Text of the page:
What is Distemper?
Distemper is a deadly disease usually affecting dogs and cats. Though both types are commonly confused as the same, Canine Distemper in dogs and Feline Distemper in cats are caused by different viruses.
For Canine Distemper, the virus involved is paramyxovirus. This type of virus is mostly prevalent during spring and autumn months. Primarily spread through respiratory discharges in the air, it can also be acquired through bodily secretions. Symptoms include pus from the dog’s eyes and nose, dry mouth, red eyes, fever, and loss of appetite. As the symptoms progress over time, dogs will contract pneumonia which results to coughing and labored breathing. In severe instances, the disease will affect the brain causing some twitching movements in the dog’s jaw, head, or body. Though some dogs may not die from the disease, many of them will have permanent damage to their bodies, especially if the brain is affected. It is not uncommon that dogs become paralyzed because of this disease.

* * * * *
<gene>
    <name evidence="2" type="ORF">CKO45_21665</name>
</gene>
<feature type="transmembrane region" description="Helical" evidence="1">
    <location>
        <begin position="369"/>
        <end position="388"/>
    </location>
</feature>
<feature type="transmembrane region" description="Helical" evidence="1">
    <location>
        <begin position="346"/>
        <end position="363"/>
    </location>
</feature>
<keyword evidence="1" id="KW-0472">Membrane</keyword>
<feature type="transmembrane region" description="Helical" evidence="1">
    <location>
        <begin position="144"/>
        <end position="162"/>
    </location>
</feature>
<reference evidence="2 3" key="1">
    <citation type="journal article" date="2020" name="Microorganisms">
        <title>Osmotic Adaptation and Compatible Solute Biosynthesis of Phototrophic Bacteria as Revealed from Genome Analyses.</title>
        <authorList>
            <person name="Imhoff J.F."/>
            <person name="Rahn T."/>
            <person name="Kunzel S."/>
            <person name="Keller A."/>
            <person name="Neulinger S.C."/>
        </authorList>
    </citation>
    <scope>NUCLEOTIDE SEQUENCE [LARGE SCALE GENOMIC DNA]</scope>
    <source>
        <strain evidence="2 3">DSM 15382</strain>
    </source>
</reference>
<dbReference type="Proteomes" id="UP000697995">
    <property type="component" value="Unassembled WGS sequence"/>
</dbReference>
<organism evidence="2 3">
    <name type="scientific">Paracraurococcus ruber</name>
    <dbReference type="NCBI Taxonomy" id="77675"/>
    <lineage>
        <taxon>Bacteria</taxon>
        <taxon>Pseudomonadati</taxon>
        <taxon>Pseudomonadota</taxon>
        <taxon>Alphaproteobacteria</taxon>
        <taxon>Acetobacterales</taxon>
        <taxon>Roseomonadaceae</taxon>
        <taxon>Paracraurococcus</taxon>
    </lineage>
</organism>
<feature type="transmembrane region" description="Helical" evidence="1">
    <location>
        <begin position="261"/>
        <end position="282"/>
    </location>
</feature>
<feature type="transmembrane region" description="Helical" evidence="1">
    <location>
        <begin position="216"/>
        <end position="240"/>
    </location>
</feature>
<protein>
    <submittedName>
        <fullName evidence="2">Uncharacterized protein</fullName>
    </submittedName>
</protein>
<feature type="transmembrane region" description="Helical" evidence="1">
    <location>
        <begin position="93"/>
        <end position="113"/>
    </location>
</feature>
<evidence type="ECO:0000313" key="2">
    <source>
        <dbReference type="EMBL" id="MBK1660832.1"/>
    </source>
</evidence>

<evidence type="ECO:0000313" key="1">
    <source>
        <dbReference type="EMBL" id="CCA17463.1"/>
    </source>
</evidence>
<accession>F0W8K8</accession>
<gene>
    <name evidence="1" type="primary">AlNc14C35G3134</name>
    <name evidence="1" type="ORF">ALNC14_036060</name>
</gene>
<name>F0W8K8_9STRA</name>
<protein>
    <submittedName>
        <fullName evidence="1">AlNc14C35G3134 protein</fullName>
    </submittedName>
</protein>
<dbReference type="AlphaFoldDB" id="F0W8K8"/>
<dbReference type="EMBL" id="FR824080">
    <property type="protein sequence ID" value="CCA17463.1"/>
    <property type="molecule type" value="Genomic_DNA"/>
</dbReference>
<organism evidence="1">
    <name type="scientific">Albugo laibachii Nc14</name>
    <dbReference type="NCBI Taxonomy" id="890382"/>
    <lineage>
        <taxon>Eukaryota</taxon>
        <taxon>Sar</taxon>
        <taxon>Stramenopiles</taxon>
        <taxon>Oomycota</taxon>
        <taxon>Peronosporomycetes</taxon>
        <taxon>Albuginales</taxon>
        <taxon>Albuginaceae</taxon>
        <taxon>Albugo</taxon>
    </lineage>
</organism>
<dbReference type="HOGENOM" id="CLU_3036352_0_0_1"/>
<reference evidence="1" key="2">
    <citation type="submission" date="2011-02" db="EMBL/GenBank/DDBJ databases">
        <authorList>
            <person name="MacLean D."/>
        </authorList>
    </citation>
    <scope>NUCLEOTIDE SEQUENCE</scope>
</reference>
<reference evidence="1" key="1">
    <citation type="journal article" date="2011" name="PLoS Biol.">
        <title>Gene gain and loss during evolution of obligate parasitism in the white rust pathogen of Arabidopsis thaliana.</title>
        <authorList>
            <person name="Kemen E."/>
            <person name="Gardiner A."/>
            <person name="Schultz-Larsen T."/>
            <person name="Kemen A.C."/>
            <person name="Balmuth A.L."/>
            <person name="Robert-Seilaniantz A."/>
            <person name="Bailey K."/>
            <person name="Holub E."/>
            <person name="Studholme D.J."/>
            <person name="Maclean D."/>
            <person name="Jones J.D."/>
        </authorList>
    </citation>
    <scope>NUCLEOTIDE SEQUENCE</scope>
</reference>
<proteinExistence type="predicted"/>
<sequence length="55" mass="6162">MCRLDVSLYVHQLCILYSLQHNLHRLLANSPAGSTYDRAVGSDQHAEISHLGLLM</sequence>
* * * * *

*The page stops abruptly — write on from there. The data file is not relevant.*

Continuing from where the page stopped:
Feline Distemper meanwhile is caused by parvovirus, which is highly contagious and can survive in the environment for long periods. Transmission may be through other cats or humans via food and water bowls, litter pans, beddings and rugs, and even on common areas for grooming animals. Insects like fleas and flies can also transmit the disease. Symptoms typically show up 10 days after infection and include diarrhea, vomiting, loss of appetite, and depression. Cats that have distemper usually are lethargic and may not have the energy to groom or lick their coats.
Distemper can also affect other animals like raccoons, skunks, wolves, and horses. Though the disease is highly contagious and lethal, it is not communicable to humans. Treatment for distemper only involves supportive care and symptoms are treated as they appear. Much emphasis is given on vaccination for domestic animals to help reduce mortality rates.